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South Dakota Non-Compete Agreement Template

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South Dakota non-compete agreement is a binding contract by which an employee agrees not to compete in the same business or trade as their employer. The agreement may be entered into at any point throughout the employment relationship and can remain effective for two (2) years following the employee’s termination. During the non-compete period, the employee is barred from starting a business similar to their employer’s, working for competitors, and soliciting existing customers inside a specific territory.

Non-competes are also used outside of employer-employee relationships, as in the sale of a business when the purchaser demands that the seller refrain from taking part in similar business activity. In those circumstances, the maximum time and territorial restrictions of the agreement may exceed those imposed on employees, so long as the terms are reasonable.

Contents

Enforceability in South Dakota

There are several statutory requirements that employers must meet in order for a non-compete agreement to be enforced.[1] If these requirements are not met, or if the employee is terminated without cause, the courts will have to look at the reasonableness of the restrictions to determine if it’s enforceable. Courts evaluate the reasonableness of a non-compete by considering the following:[2]

  • The type of industry or profession
  • The employer’s responsibilities and role within the company
  • The interest of the general public in the employee’s capacity to continue working
  • The scope of restrained activity, including the agreement’s duration and geographical restrictions

When it IS Enforceable

Non-compete agreements may be enforced against an employee, provided that the employer continues to operate a similar business post-termination and the agreement complies with South Dakota’s statutory time and geographical limitations.

  • Termination with cause. If an employee is fired for a legitimate reason or quits their job voluntarily, the courts will enforce the non-compete agreement without assessing the reasonableness of the restrictions.[2]
  • Termination without cause. If an employee is fired without cause, the courts will enforce the non-compete agreement if they deem the restrictive provisions are equitable.[2]

South Dakota courts will also enforce non-compete agreements if made in conjunction with the sale of a business,[3] dissolution of a partnership,[4] or to prevent business competition from an independent contractor working as a captive insurance agent.[5]

When it’s NOT Enforceable

  • Health care workers. Non-compete agreements cannot be enforced against a health care worker if it restricts their right to:[6]
    • Practice or provide services in their licensed medical field post-termination; or
    • Establish, or solicit or seek to establish, a provider-patient relationship with, or provide treatment, advice, or consultation for, a patient associated with a partnership or other professional affiliation.
  • Lawyers. The courts will not enforce a non-compete agreement if it prevents a lawyer from:[7]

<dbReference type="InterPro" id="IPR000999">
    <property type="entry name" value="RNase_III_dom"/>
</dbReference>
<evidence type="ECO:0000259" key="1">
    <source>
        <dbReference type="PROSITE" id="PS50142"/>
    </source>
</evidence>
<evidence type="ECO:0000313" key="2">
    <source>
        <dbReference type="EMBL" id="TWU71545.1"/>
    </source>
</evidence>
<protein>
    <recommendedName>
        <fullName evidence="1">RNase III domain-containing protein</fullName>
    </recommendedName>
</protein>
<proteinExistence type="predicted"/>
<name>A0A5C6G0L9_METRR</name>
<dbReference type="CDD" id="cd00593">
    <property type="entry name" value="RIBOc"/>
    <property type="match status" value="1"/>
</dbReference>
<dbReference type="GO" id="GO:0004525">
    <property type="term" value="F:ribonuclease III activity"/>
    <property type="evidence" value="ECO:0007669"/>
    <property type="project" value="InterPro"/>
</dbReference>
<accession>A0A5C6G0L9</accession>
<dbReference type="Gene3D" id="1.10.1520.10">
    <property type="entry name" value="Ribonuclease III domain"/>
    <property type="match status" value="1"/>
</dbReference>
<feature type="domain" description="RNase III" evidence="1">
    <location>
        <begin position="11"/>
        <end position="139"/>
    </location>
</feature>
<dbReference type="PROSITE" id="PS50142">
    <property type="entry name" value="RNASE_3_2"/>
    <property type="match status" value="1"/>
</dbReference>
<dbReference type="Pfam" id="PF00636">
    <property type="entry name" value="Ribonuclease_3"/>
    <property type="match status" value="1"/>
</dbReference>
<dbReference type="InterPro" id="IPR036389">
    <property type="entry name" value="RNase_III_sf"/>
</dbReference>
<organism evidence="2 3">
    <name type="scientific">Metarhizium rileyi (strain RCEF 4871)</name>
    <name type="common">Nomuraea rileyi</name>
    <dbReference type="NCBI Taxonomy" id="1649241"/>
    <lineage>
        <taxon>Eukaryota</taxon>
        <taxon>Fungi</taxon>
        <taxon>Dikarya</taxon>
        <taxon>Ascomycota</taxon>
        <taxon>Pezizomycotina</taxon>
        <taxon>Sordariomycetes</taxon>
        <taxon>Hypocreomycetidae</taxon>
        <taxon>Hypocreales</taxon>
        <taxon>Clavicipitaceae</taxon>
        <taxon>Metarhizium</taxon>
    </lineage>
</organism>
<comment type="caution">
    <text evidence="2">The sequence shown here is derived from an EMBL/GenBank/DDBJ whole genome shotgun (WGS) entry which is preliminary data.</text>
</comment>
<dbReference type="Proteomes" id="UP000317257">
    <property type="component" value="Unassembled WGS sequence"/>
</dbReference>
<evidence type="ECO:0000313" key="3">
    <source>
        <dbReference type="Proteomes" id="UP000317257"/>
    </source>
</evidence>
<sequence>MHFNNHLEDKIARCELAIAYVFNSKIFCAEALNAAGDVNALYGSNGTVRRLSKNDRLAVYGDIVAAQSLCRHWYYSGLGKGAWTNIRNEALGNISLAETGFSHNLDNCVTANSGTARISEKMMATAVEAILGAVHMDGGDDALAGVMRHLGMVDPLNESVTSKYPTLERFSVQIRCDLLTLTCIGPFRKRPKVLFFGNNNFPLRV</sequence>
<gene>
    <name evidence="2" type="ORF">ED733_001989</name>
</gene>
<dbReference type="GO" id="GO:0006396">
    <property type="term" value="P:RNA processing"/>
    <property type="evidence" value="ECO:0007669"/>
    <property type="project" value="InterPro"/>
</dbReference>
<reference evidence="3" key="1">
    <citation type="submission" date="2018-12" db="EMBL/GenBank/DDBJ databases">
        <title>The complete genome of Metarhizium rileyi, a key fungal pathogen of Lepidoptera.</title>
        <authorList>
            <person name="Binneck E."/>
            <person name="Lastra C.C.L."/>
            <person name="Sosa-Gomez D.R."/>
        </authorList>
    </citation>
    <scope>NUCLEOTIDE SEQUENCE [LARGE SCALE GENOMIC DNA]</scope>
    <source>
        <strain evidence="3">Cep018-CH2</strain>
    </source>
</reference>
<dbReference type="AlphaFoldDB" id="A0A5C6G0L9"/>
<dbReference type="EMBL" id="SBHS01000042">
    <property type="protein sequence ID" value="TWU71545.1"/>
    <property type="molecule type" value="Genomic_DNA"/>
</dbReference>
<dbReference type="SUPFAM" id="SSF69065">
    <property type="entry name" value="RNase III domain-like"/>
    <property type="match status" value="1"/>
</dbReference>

• Practicing law following termination of the professional relationship; or
    • Practicing law in order to settle a client controversy.

Note: The non-compete laws mentioned above do not apply if the restrictions are part of an agreement to purchase a practice.

Maximum Time Period

Two (2) years. The maximum duration of a non-compete agreement is two (2) years from the date of termination.[1] This limitation does not apply to transactions involving the sale of a business or dissolution of a partnership, in which case the maximum duration can exceed two (2) years.

Geographical Area

The geographical restrictions of a non-compete agreement must be limited to a specific area in the following instances:

  • Employment (solicitation of customers). An agreement not to solicit an employer’s existing customers must be limited to a county, first or second-class municipality, or other designated area, provided the employer continues similar business operations in that area.[1]
  • Sale of a business. The seller cannot compete with the buyer’s business in the same county, city, or other designated region.[3]
  • Dissolution of a partnership. Partners may agree not to compete within the same municipality (or area within the municipality) where the partnership conducted business.[4]

In other instances not mentioned above, the geographical restrictions must be reasonable to be enforceable. In one case, a fifty (50) mile non-compete was considered reasonable.[8]

Consideration

A non-compete agreement must be supported by some form of consideration received by the employee.[2] Previous court cases have determined that sufficient consideration is established by entering into a non-compete agreement at the start or any time during an employment contract.[8]

Sources

  1. § 53-9-11
  2. Central Monitoring Service v. Zakinski, 553 N.W.2d 513, 1996 S.D. 116 (S.D. 1996)
  3. § 53-9-9
  4. § 53-9-10
  5. § 53-9-12
  6. § 53-9-11.1
  7. Ch. 16-18 Rule 5.6
  8. American Rim Brake, Inc. v. Zoellner, 382 N.W.2d 421 (S.D. 1986)
  9. Franklin v. Forever Venture, Inc., 696 N.W.2d 545, 551-552, 2005 S.D. 53 (S.D. 2005)

Related Forms (1)

South Dakota Non-Disclosure Agreement – A contract that limits an employee or other party’s ability to share private business information.

Download: PDF, Word (.docx), OpenDocument


Frequently Asked Questions

Is blue penciling allowed in South Carolina?

Yes, although the act of “blue penciling” is disfavored in South Dakota. There are instances where the courts have implemented partial contract enforcement whereby an excessive non-compete restriction is modified to satisfy the statutory requirements.[9]